Global increase in sustainability reporting

What does sustainability reporting mean to you? A necessary evil or an opportunity for business development? Whatever you think, it’s here to stay. Not only at home and in the EU, but also globally, sustainability reporting is becoming the new normal. CSRD is more than just a reporting mechanism; it is a driver of change and essential for gaining investor confidence.

Author: Katarina Sivander

The Corporate Sustainability Reporting Directive (CSRD) is directly linked to the EU Green Deal and the EU Sustainable Growth Strategy. The aim is to create comparability and make companies more transparent when reporting their sustainability information. This in turn makes it easier for investors to make informed decisions when investing, and in the long run for consumers to choose products that support sustainable development.

But it is not only the EU that is introducing new sustainability reporting regulations. Investor interest in sustainable businesses is growing globally. Across the world, financial markets want to understand how companies are addressing issues such as climate change, diversity and supply chain risks as these can have a significant impact and pose sustainability risks to their business.

Exchanges and regulators are therefore developing regulations for sustainability and climate disclosure. According to the UN Sustainability Stock Exchanges database, ESG disclosure guidance is currently available on 71 exchanges, i.e. more than half of all exchanges in the world. In 2015, they were only 13. Mandatory ESG reporting currently exists in 38 markets, including 11 in the EU. In Sweden, as in many other European countries, the requirement is only introduced when the CSRD is incorporated into national legislation.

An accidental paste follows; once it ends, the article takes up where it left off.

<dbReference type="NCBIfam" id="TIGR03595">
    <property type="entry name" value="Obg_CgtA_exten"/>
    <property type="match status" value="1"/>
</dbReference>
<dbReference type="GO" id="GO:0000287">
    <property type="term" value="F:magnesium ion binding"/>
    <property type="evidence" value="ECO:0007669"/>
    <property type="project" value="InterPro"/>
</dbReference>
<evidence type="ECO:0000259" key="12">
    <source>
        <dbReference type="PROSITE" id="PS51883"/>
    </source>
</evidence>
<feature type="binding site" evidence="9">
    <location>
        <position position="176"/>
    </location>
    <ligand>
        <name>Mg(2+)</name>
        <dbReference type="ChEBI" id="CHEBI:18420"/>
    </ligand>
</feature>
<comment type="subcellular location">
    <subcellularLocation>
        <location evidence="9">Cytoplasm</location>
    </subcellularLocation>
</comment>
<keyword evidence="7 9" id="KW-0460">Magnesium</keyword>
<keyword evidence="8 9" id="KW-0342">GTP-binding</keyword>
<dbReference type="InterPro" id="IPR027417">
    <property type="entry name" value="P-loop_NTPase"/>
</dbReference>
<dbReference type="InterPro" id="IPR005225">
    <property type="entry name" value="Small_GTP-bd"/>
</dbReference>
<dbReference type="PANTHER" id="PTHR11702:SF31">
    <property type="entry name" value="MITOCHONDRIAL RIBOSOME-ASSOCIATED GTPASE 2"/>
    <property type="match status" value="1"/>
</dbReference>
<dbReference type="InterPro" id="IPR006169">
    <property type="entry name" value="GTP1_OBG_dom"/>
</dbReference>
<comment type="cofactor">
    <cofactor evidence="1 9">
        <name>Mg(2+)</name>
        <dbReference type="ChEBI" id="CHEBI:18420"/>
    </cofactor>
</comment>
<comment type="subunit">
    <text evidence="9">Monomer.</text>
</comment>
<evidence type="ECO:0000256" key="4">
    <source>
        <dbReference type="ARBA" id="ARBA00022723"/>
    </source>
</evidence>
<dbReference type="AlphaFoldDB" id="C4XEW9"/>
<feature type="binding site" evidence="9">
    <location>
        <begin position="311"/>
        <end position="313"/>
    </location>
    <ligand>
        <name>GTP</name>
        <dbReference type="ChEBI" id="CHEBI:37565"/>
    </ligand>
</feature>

Another recent example is China, where the three major stock exchanges: Shanghai Stock Exchange, Shenzhen Stock Exchange and Beijing Stock Exchange (BSE), have recently published draft guidelines for sustainability reporting. These guidelines would require hundreds of large or dual-listed companies to report on ESG according to a range of criteria starting in 2026. In doing so, China joins other global markets that are introducing more stringent sustainability reporting standards, including CSRD in the EU and SEC climate disclosure in the US.

The ongoing harmonization of sustainability disclosure standards will create reliable and comparable ESG data, which is increasingly important for attracting capital and investors and preventing greenwashing globally. CSRD is emerging as a crucial tool to ensure a sustainable future.

Current initiatives are the result of a multi-year process. The illustration shows key milestones for the harmonization of sustainability reporting. (Source: IFC, International Finance Corporation)

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